Deep inside a labyrinth of hallways and security doors at the , there is a wall where three large bulletin boards—filled to the brim with pictures of smiling children and families—hang.
The boards—she says she could fill more—sit outside Juvenile Court Judge Peggy Walker's office. She says she likes to keep them there to remind her constantly that she is deciding children's futures every day.
As the county's only full-time juvenile judge, Walker is a busy woman. People stop her in the hallway to sign papers as she tells someone else where to find this file or that. She tells a guest she's flying to New Orleans Thursday to teach before the American Bar Association.
Her topic is Fetal Alcohol Syndrome, and she's pretty darn excited about the whole thing.
Since 1998, Walker has helped shape the lives of thousands of children in Douglas County, and is involved in many local advocacy groups and community organizations. But her influence has reached far beyond the county lines.
Just last year, Walker was elected to the executive committee of the National Council of Juvenile and Family Court Judges.
She's involved on a state level as well. Gov. Nathan Deal appointed her to the Child Fatality Review panel. The group looks at the deaths of all children in the state and looks for ways to prevent fatalities.
All the accolades and fancy titles are nice. But it's the kid who sends her a card saying they've made it, that really touches her heart.
Born in a coal camp in West Virginia, Walker and her family moved to the Atlanta area when she was eight years old. She first became involved with children while at Georgia College in Milledgeville. Her class needed a project and she approached the faculty at Central State Hospital where emotionally disturbed children were housed.
Her class ended up running a token store where the kids could come get toys and candy. She graduated in 1974 with a degree in political science and a minor in education.
She became a teacher in Clayton County, then Fulton. She earned a masters degree from Georgia State, married and had a son. In 1986, Walker entered Georgia State's first law school class. She was managing editor of the law review.
She went into private practice and moved to Douglas County where she had family. She became a Guardian Ad Litem, representing children in the legal system. Dressed in a T-shirt and jeans mostly, she'd go to them, be it at school or at home and "play with them."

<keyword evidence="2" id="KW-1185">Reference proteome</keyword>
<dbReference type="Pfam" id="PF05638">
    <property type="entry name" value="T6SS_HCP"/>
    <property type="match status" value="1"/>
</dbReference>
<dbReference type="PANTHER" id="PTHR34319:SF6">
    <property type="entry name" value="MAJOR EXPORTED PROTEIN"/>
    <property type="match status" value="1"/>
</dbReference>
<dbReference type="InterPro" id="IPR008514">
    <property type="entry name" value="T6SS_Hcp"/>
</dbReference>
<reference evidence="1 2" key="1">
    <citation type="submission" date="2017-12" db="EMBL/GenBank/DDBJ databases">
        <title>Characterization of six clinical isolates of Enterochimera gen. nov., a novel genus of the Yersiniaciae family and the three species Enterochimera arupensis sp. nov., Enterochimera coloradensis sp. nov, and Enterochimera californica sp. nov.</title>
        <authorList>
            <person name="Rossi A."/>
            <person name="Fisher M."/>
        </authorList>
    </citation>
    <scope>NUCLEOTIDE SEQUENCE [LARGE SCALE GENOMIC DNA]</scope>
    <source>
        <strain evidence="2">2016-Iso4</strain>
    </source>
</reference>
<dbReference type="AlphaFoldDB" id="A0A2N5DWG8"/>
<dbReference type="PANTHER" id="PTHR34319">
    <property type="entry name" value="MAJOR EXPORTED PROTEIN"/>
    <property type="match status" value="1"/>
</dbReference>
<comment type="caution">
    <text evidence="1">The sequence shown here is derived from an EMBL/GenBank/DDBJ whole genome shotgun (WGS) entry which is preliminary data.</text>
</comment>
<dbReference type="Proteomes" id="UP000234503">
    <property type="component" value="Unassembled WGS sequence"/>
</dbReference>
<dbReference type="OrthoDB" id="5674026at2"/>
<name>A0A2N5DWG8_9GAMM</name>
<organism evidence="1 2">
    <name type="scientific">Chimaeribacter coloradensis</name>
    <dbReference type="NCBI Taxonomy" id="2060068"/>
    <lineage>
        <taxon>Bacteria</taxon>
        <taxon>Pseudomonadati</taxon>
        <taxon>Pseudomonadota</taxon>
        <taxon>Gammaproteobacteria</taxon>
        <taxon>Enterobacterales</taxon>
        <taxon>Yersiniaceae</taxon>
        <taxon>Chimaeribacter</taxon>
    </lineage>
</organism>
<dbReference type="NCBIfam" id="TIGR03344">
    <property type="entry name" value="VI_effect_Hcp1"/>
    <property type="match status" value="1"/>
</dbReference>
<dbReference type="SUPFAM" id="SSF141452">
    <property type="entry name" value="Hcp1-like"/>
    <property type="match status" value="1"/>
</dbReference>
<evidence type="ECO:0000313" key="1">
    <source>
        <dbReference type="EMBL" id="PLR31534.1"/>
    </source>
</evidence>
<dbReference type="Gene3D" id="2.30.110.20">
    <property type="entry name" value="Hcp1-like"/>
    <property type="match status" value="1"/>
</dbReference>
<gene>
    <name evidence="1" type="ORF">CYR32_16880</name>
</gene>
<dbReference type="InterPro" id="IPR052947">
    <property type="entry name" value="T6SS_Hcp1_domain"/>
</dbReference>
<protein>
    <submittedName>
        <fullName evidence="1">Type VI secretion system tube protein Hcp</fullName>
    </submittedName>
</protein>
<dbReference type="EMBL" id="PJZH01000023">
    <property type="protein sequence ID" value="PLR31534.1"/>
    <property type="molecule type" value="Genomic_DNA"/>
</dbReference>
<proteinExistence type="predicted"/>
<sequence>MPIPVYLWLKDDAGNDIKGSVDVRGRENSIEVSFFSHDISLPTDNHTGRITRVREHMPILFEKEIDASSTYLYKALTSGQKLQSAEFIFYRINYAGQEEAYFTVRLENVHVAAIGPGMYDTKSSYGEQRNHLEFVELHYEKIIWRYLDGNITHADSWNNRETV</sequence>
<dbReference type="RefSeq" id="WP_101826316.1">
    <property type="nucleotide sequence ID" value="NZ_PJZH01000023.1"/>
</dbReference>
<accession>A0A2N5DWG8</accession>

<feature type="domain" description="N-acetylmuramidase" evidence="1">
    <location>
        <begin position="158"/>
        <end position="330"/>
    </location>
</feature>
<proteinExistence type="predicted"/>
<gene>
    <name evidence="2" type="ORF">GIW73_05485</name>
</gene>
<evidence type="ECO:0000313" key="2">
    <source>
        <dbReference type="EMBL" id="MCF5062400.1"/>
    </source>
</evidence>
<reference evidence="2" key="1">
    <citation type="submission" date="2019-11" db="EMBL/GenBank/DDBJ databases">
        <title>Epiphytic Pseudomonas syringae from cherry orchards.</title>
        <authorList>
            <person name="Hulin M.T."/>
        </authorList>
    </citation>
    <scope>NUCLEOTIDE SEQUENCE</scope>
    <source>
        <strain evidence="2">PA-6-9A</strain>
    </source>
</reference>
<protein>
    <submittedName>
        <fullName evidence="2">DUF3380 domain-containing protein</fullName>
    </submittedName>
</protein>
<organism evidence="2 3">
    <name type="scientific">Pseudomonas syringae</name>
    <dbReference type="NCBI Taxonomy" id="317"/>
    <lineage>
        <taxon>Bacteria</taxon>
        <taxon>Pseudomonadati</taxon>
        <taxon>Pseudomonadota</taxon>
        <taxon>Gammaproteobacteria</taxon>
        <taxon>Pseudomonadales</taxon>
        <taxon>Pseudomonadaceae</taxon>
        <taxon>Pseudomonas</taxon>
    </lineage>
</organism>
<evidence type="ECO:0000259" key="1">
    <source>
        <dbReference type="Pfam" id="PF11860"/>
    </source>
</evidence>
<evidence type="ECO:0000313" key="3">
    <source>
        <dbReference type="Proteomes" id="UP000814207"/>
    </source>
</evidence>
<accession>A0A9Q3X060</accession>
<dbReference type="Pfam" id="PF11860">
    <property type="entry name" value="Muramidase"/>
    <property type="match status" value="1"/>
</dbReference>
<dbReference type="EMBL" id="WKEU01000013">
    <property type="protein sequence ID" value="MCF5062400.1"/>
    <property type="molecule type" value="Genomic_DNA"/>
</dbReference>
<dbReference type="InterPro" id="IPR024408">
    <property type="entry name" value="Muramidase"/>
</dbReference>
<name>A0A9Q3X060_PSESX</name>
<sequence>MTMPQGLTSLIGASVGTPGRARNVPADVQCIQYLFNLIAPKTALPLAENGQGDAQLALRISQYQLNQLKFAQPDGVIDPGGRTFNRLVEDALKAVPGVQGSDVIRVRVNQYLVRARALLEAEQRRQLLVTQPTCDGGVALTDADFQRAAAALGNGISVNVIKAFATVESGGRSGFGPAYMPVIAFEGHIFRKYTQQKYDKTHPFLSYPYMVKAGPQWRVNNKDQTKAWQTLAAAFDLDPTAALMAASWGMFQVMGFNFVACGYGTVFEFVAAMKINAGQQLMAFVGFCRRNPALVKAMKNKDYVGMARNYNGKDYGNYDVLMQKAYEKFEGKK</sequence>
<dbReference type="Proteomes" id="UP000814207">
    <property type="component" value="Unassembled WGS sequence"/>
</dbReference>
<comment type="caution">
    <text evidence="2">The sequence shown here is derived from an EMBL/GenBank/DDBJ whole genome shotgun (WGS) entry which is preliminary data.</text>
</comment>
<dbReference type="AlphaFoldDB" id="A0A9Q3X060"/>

After studying all aspects of the case, she'd make a recommendation to a judge. Today, these advocates are volunteers called Court Appointed Special Advocates, (CASA), a group she is heavily involved with.
Today she hears various kinds of cases, but it's mainly abuse and neglect of children. The system tries to work toward unifying families, but sometimes it isn't possible and children have to be taken from their homes.
It's an emotional job.
Walker says she remembers a case with a 10-year-old boy who wanted to go home and she had to tell him that that was never going to happen.
"Everybody in there was crying," Walker said. "It was excruciating."
Walker says the main problem she sees is with substance abuse, more specifically prescription drugs these days.
"They use it to numb their emotional pain," she said.
Another problem is mental illness, children and parents.
"We don't have a mental health system" in Georgia, she said. "It's fragmented and difficult to access."
Walker says she fights limited resources every day. For instance, there are 183 children in foster care in Douglas County. There are only 24 foster homes. Children have to be sent out of the county and that causes problems with visitation. They have to change schools and doctors. It is definitely not ideal.
When she's not at work, Walker says she is big into exercise, walking and running. She also loves to cook—ribs are her specialty.
Divorced, Walker spends a great deal of her time caring for her mother who has Parkinson’s Disease. She also spends time with her three grandchildren.
Donning her judge's robe for a picture, Walker dashes into the bathroom to check her hair.
On most days, she says, she loves her job. On others, I ask myself "why am I not waiting tables?"